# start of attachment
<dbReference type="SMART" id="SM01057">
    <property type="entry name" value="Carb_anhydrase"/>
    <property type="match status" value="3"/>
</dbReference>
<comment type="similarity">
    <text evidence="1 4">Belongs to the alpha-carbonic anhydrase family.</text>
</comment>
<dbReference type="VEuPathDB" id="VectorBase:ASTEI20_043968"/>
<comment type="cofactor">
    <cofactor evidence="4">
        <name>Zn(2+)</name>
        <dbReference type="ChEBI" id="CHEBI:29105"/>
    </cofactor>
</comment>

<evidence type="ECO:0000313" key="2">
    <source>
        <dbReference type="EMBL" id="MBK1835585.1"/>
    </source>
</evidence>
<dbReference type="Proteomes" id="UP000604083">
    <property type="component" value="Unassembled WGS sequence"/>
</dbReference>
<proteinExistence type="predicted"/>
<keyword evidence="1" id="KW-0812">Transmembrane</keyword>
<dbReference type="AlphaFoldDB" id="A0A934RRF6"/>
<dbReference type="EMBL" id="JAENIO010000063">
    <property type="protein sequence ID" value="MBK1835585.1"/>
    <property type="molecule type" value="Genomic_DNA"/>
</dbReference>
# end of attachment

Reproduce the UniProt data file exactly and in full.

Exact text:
<dbReference type="SMART" id="SM01057">
    <property type="entry name" value="Carb_anhydrase"/>
    <property type="match status" value="3"/>
</dbReference>
<comment type="similarity">
    <text evidence="1 4">Belongs to the alpha-carbonic anhydrase family.</text>
</comment>
<dbReference type="VEuPathDB" id="VectorBase:ASTEI20_043968"/>
<comment type="cofactor">
    <cofactor evidence="4">
        <name>Zn(2+)</name>
        <dbReference type="ChEBI" id="CHEBI:29105"/>
    </cofactor>
</comment>

<evidence type="ECO:0000313" key="2">
    <source>
        <dbReference type="EMBL" id="MBK1835585.1"/>
    </source>
</evidence>
<dbReference type="Proteomes" id="UP000604083">
    <property type="component" value="Unassembled WGS sequence"/>
</dbReference>
<proteinExistence type="predicted"/>
<keyword evidence="1" id="KW-0812">Transmembrane</keyword>
<dbReference type="AlphaFoldDB" id="A0A934RRF6"/>
<dbReference type="EMBL" id="JAENIO010000063">
    <property type="protein sequence ID" value="MBK1835585.1"/>
    <property type="molecule type" value="Genomic_DNA"/>
</dbReference>